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asked is why shouldn't our judges not -- borrow from things they think are good opinions in other countries? >> guest: i think i just answered that. >> host: okay. >> guest: justice breyer in one case recommends that we consider the supreme court of india, i believe it is, jamaica and zimbabwe. now, that gets pretty, that gets pretty hilarious. if we're running around looking at zimbabwe's decisions. but i think i've answered that question. our judge has no authority except what is given to him by our law. and why he can pick up somebody else's law, i'll never know. >> host: um, the -- so the current trends in the courts to
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look at international law to the degree -- >> guest: that's window dressing, you know? you get a, you get a case of a juvenile murderer, and the question is juvenile when he murdered, a minor, whether he can be subject to capital punishment. and i begin to cite different state laws, they begin to cite different countries' laws and so forth. what that has to do, for example, if the state of texas makes a crime punishable by capital punishment, why they, why there's any doubt cast upon that law by the fact that connecticut has a different one or by the fact that great britain has a different one, i don't know. under our system texas is a sovereign state entitled to have it own public policies unless they run contrary to the
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constitution. and fact that they run contrary to connecticut and great britain is not contrary to the constitution. so i think, i think it's a hoax anyway because i think the court would decide the same way whether or not it cited foreign law. because i think the foreign law's in there for window dressing. >> host: the, the sort of the court in some sense what you're saying is justices may know what they want to do, and they're looking for support in whatever form they can find it, but it really doesn't have -- it's really not having an impact on what they actually decide? >> guest: i think that's right. >> host: um, i want to switch to a different, a different phase of your career. you served as solicitor general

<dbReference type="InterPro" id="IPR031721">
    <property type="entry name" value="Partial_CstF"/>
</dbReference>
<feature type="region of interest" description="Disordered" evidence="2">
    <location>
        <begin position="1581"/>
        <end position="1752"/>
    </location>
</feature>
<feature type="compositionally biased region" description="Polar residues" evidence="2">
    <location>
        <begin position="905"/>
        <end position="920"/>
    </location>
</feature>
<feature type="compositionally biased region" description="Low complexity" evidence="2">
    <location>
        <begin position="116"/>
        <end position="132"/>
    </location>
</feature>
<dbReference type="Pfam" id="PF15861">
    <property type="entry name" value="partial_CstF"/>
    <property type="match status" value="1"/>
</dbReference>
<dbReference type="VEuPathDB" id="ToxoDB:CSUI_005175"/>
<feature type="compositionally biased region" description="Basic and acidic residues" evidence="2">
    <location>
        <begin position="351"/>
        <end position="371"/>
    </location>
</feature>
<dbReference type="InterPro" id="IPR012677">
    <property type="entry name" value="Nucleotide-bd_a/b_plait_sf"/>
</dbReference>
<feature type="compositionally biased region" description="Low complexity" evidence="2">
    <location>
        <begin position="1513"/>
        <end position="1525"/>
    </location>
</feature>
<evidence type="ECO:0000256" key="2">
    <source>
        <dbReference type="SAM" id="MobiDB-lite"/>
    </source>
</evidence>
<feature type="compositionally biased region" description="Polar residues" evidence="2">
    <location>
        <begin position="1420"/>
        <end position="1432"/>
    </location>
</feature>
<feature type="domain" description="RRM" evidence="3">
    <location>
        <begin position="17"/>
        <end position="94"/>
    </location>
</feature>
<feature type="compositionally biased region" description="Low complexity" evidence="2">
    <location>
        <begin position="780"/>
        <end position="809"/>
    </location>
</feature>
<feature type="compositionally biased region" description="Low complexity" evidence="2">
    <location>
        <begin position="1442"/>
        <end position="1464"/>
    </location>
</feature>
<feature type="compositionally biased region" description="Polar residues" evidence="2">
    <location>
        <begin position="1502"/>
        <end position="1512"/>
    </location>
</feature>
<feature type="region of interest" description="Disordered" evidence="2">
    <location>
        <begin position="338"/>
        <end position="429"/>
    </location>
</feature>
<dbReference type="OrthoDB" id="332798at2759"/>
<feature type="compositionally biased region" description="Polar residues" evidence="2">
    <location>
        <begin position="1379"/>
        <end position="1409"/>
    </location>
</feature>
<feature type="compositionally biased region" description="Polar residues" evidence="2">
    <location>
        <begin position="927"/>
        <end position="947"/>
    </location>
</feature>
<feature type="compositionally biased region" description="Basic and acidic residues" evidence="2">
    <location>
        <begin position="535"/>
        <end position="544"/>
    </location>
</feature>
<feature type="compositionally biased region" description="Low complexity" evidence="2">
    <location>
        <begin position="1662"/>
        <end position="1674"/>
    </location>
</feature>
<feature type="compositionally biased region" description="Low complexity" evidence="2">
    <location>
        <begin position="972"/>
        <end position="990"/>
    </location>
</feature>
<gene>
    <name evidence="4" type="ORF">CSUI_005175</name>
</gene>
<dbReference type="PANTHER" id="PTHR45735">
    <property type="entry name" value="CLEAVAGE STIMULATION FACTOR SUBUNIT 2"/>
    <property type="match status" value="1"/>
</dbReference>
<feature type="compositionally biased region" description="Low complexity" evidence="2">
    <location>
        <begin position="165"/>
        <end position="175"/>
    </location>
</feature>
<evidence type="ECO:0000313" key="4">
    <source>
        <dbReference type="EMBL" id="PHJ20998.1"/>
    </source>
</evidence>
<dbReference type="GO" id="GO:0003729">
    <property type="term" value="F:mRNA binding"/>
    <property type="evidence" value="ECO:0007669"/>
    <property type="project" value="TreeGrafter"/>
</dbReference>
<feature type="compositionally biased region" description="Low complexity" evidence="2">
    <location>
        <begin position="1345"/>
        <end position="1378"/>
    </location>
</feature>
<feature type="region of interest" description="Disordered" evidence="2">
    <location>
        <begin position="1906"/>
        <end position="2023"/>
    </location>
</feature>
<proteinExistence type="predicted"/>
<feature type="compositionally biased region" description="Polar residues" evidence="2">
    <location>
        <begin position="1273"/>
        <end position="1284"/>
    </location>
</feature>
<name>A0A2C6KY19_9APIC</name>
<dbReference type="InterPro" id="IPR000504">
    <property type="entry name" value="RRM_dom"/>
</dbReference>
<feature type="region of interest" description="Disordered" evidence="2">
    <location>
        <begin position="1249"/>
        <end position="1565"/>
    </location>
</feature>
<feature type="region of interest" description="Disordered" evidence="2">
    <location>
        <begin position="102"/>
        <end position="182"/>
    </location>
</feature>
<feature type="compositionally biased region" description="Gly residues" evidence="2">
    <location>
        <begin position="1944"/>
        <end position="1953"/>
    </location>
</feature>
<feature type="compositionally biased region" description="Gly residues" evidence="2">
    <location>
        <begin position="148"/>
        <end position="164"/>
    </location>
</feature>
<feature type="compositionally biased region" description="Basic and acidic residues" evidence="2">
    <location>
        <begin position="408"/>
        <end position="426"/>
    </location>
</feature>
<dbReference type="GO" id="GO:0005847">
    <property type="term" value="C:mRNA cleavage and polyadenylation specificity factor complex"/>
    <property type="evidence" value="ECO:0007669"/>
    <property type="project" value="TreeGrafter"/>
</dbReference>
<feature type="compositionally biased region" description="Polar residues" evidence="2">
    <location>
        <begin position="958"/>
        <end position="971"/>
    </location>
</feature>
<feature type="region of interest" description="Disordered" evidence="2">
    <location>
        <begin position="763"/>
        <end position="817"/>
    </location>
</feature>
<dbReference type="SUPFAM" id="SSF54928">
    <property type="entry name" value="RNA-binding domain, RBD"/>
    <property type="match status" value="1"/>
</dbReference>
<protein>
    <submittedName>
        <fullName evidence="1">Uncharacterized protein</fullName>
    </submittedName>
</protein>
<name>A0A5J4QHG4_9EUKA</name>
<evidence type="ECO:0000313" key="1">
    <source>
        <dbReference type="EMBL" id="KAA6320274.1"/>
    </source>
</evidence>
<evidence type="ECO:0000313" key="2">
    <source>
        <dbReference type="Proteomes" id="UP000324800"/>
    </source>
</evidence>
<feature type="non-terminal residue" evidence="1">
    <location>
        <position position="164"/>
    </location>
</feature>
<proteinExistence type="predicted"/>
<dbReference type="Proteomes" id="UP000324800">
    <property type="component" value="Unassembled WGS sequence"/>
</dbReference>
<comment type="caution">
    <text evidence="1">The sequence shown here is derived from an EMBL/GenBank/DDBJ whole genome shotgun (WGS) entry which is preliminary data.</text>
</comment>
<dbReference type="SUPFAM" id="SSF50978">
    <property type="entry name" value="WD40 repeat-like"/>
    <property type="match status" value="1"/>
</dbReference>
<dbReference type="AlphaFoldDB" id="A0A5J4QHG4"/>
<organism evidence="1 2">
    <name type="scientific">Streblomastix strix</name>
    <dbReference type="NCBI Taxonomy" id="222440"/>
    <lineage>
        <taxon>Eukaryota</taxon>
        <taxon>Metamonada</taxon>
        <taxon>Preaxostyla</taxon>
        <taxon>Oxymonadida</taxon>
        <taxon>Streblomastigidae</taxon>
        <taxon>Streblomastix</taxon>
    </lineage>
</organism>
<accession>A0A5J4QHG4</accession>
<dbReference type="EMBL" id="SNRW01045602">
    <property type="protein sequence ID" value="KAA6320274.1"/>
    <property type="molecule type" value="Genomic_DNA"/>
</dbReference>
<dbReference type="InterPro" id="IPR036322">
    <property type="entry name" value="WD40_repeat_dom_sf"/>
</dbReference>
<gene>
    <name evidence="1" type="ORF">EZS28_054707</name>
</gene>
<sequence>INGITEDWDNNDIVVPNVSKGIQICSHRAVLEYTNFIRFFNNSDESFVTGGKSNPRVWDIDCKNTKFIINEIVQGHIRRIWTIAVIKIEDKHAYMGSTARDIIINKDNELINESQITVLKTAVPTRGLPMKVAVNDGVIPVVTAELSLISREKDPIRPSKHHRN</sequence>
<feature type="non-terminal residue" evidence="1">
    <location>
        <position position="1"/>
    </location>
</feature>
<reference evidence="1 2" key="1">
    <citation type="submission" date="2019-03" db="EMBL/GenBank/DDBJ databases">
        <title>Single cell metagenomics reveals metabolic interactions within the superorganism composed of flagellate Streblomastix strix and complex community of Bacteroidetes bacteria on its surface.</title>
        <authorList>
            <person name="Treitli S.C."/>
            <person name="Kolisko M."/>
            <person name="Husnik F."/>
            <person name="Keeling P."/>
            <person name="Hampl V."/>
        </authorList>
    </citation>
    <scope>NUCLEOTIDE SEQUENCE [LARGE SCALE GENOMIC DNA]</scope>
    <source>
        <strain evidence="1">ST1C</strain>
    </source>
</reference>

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of the united states under president nixon. at the -- >> guest: mostly under ford. >> host: that's right, yeah. um, but under nixon as ill fell to you to file -- it fell to you to file a brief against the vice president to have united states, spire rue ago knew. can you mention -- there's some complex issues in that case, can you -- >> guest: well, yeah, there are all kinds of complications. agnew, when he was governor of maryland, had been taking bribes from construction companies, and, as a matter of fact, they were still paying him as vice president for prior services renders, and it was discovered. and the question was what to do. there was quite a debate. i was on the side of indicting him. it's a long tale. we debated the issue to nixon, and nixon finally said, go ahead. but agnew raised the defense
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that a president could not be indicted while in office. he had, you had to wait until his term was up, or he resigned or was impeached and e removed that way. and that he was the same n that sense, had the same immunity that the president did. so i and two other lawyers in the office of the solicitor general wrote a brief in a hurry. we didn't have much time. contrasting the position of vice president and president and concluding that a president could not be indicted while in office without removing him first, but that a vice president could be. now, that debate has come up not only that debate came up with nixon, the question of indicting nixon, it came up again with bill clinton when some people wanted to indict bill clinton. but i continue to think that the
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president and the president alone has that kind of immunity until he's out of office. >> host: there was one other during nixon's presidency major issue you faced -- >> guest: there was of only one other major issue? >> host: there were quite a number. that was one particularly strike anything this regard, when, concerning archibald cox and his role as special prosecutor. and two of the leading people at the department of justice resigned after being ordered to fire cox and refusing to do so, as i understand it. and you, you executed that order. can you talk about that a little bit? because i think a lot of people know a little about that but haven't heard much of the details there.